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Friday, July 19, 2013

Inspectors failed to warn truckers of height

Since the 1970s, inspectors have noted damage from large trucks on the Washington state bridge over the Skagit River that collapsed in May when it was hit by an oversize load. Despite the damage, officials never took action to keep large loads off the bridge.

Photograph by: Stephen Brashear, Getty Images , The Associated Press

Story thanks to the Vancouversun.com Link provided below:

Overhead clearance issues on Skagit River bridge have been recorded for decades, Washington state bridge inspectors made note of evidence that large loads were clipping the Interstate 5 span that recently collapsed into the Skagit River.

6/21/2013  By the middle of last year, an inspector identified eight different points on the bridge that had high-load damage, including some portions in which components were deformed by the impact. Then, last fall, inspectors encountered perhaps the worst damage yet: A tall vehicle travelling northbound had struck the overhead bridge structure, ripping a seven-centimetre gash in the steel, causing three portions to distort and tearing off surrounding paint, according to images and documents obtained by The Associated Press under public records law.
Even after that, state officials still didn't take precautions to prevent truckers from doing it again.
The AP found that Washington state's Department of Transportation (DOT) regularly puts detailed warnings on its trucking permits when routes are projected to encounter potentially problematic areas of low clearance. But despite the history of issues on the Skagit River bridge, the state never added warnings to permits for that span.
Federal transportation investigators believe an oversized load struck the Skagit bridge last month, causing a portion of it to collapse into the river and two vehicles with it. Nobody was seriously injured, but the failure has continued to disrupt transportation along the crucial I-5 corridor between Seattle and Vancouver.
The issues over the Skagit first started appearing in handwritten inspection notes in 1979 when an inspector noted what he deemed "minor dings" in various components, according to records reviewed by AP. A 1985 inspection specifically described "high load dings" on the first overhanging portions of the bridge that vehicles would encounter as they drive southbound - apparently the same parts that were compromised in last month's collapse. Similar notes appear in other inspections as well. In October, a bridge maintenance specialist at DOT notified another official about the large gash in the northbound portion of the bridge and the other damage that appeared to accompany it. Images show how the steel suffered under the impact, with one portion peeling back like a torn piece of paper and left pointing down the roadway. A patch of grey paint is completely gone, exposing some older green paint and the brown metal underneath.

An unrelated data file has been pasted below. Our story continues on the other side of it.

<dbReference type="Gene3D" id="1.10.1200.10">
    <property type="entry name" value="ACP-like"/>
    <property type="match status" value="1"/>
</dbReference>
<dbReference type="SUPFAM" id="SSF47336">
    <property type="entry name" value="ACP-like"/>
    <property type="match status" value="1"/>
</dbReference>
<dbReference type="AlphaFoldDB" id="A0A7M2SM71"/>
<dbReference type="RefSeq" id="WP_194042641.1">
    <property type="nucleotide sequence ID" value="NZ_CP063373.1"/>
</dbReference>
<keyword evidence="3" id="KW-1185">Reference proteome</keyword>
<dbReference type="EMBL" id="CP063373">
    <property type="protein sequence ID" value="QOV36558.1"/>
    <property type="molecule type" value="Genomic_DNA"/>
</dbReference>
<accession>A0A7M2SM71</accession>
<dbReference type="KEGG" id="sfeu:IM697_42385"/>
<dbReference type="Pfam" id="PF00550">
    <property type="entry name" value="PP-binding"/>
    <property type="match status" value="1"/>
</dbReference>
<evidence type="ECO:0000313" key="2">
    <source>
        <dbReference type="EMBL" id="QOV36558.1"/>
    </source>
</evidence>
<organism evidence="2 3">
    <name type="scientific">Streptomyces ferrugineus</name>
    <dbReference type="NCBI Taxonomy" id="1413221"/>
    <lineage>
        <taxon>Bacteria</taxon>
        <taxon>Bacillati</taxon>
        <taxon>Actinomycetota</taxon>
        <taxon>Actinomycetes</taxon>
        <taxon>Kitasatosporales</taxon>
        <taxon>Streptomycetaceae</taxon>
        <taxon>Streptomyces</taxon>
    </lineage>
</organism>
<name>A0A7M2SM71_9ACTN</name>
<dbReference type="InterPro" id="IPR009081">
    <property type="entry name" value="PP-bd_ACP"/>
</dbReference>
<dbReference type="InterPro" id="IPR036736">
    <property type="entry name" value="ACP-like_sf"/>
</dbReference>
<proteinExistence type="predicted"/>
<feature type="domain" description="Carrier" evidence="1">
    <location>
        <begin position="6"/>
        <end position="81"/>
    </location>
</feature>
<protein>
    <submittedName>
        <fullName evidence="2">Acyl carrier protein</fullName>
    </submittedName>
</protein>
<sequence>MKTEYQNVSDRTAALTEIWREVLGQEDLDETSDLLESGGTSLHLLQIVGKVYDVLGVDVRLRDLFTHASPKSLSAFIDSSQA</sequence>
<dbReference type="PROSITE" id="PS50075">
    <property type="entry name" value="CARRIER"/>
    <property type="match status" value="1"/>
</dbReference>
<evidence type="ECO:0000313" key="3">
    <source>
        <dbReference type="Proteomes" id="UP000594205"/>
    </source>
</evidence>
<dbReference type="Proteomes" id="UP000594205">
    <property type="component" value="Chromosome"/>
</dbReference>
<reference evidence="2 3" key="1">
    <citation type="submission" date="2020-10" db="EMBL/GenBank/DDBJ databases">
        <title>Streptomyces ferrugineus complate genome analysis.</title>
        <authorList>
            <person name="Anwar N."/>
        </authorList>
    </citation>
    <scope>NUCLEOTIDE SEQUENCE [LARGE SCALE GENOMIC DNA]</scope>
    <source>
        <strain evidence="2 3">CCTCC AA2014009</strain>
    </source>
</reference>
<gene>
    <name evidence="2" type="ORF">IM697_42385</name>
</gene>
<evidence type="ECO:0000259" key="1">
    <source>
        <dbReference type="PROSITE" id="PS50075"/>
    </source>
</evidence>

DOT officials decided the damage wasn't severe enough to warrant an emergency, but the department worked to mend the metal and conduct a special inspection of the span.
Washington Sen. Michael Baumgartner wants DOT to take a stronger oversight role in oversized vehicle permitting to make sure such hits don't keep happening. He'd like to see the department prohibit vehicles from travelling in areas where their loads might strike overhead portions, and said officials could automatically offer alternative routes to those drivers.
Baumgartner said it was a huge risk to rely solely on the driver to safely navigate the route, especially when it may mean that the driver has to be in a specific lane. "That's just an unacceptable risk to take," Baumgartner said.
The Skagit bridge is deemed "fracture critical" because it can collapse if a single, vital component of the span is compromised. A preliminary report from the National Transportation Safety Board determined that it failed last month because the impact of the oversized load on the overhead portions of the bridge caused significant damage to those critical elements.
The driver told investigators that he felt "crowded" by another vehicle that was passing him as they arrived at the bridge, so he moved his vehicle to the right.
In order to keep traffic moving, crews opened a temporary replacement for the bridge this week, allowing motorists to cross at a slower speed.


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